If guns make us safer, the US should be the safest country on the planet, says an Internet meme that is painfully funny because it’s not true. The U.S. has the highest rate of gun ownership in the world. It also has one of the highest rates of gun death per capita, according to a statistical study in Business Insider. Only Mexico is higher. Yet every time there is a mass shooting, firearms and ammunition sales go up, lip service is paid to poor surviving families, outrage is tracked and rebutted, and nothing happens to change this trajectory.
Meanwhile, events are becoming more frequent.
Oregon is once again famous for a mass shooting. I am angry that so little is being legislated to counteract this threat, while an industry-funded lobby, which has less to do with hunting and more to do with sales, smothers my voice. More U.S. citizens have died through gun violence than lost their lives in 9/11. While there is no quick fix to this seemingly endemic American problem, we must take steps yesterday to reduce the likelihood that mentally unbalanced gunmen can murder so many innocents on their way to media fame and the grave.
I have looked at my Republican representative’s records and find them sadly lacking. Some examples according to votesmart.org are: Chuck Thomsen voted no to prohibiting weapons on school grounds and the bill failed 14-15. He also voted against Oregon’s new background check law, as did Mark Johnson, according to NRA-ILA. Greg Walden voted twice to prohibit the District of Columbia from implementing firearms restrictions, and voted to decrease waiting period for a background check from 3 days to 1. Other countries have legislated gun restrictions that have reduced gun violence. We need to do the same.
Jennifer Ouzounian, Hood River
Echoing Kirby’s opinion piece: Since assassins crave publicity, here’s how to slow down and hopefully stop mass shootings. The media should not mention the name, show the photo, or give the history of the fame-seeking killer. No name, no picture, no history … less incentive to load and reload.
Bill Davis, Hood River
I can no longer watch the morning news. Friday morning I was on the verge of tears during updates on Thursday’s events in Roseburg. We are no longer surprised to hear such stories. The location changes but not the details. I am suddenly reminded of the daily body counts broadcast from Viet Nam in the 1960s. I don’t know how we can stop this from happening and that saddens me all the more. Increased background checks are a start, if the gun lobby will admit saving just one life is worth the inconvenience to law-abiding citizens. Those will not protect us from spree killers who steal the guns they use, nor people whose mental health issues have never been documented. The authorities always want to know, “Why?” The answer to that question will not make sense in most of these cases. I don’t know how we can stop this trend.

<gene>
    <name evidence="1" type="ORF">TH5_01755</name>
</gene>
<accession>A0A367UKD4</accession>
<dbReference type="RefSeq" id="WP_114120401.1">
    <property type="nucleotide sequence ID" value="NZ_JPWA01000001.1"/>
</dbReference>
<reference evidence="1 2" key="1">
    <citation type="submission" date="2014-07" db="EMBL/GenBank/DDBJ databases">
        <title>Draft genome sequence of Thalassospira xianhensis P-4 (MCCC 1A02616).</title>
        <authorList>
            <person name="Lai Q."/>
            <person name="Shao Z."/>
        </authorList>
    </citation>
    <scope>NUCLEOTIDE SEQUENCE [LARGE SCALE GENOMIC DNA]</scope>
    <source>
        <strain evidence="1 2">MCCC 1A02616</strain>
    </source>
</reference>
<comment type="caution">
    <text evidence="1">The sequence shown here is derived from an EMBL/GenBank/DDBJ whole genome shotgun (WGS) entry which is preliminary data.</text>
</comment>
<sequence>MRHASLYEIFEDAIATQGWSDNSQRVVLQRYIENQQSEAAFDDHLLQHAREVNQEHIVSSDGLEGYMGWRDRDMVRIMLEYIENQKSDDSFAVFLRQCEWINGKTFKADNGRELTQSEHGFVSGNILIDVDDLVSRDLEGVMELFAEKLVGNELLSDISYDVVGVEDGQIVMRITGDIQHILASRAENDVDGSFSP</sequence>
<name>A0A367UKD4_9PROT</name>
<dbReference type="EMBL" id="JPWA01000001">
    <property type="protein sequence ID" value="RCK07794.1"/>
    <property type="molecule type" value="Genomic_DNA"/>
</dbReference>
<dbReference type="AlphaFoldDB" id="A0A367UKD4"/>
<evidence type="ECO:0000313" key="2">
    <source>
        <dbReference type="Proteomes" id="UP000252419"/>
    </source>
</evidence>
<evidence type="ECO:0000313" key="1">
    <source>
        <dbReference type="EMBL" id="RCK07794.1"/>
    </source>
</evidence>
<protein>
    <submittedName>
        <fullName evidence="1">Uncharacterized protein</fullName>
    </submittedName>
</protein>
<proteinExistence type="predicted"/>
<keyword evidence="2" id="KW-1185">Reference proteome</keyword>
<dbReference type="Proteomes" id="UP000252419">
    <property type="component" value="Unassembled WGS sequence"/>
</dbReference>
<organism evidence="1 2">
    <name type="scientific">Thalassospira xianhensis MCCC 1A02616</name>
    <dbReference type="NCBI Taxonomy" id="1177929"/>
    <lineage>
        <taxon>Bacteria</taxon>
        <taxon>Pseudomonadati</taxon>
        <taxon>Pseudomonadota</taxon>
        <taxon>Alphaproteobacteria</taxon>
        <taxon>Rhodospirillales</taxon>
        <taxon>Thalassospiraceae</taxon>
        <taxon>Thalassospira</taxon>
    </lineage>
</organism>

Please join me in the search for a solution and intercede if you think someone you know is headed down that path.
Tom Hart, Hood River
So for the 294th time this year, this country will bear witness to the senseless slaughter of innocent human beings by an insane individual with guns. The merchants of death will tell us this would never happen if everyone was armed to the teeth and wearing flack jackets. This would be an extremely profitable for them, but I’m not sure that most of us would care to live a “World of Warcraft” existence.
If the horrors we have already experienced are not enough to bring about sensible gun laws, then I don’t see them ever happening, at least not until the metal detectors and armed guards are removed from the halls of Congress and the Supreme Court.
I’ve been thinking about what we can do now to change things and I think there is something. The thing that all of these twisted individuals from the, to me, nameless and faceless individual who shot President Kennedy to the nut job de jour in Roseburg is they all want to be recognized in the full glory of the horror they create. This is something we do have the power to deny them. We can choose on our own not to read or repeat their names, look at pictures of their faces, or read their insane writings and web postings. We could decide collectively to not publish these things, to take possession of their remains and inter them in an unknown desolate place in a crypt with the simple nameless carved word “COWARD.” We could take their writing, possessions, and posting on a thumb drive and toss them in their casket with them. We can choose not to watch the tape loop and to not listen to the pointless prurient news content.
I believe we can properly grieve the victims of these events, hold them in the light of our hearts and prayers without acknowledging the dark void that sucked their lives away. They are where the energy and focus of our attention should reside.
Ben Seagraves, Hood River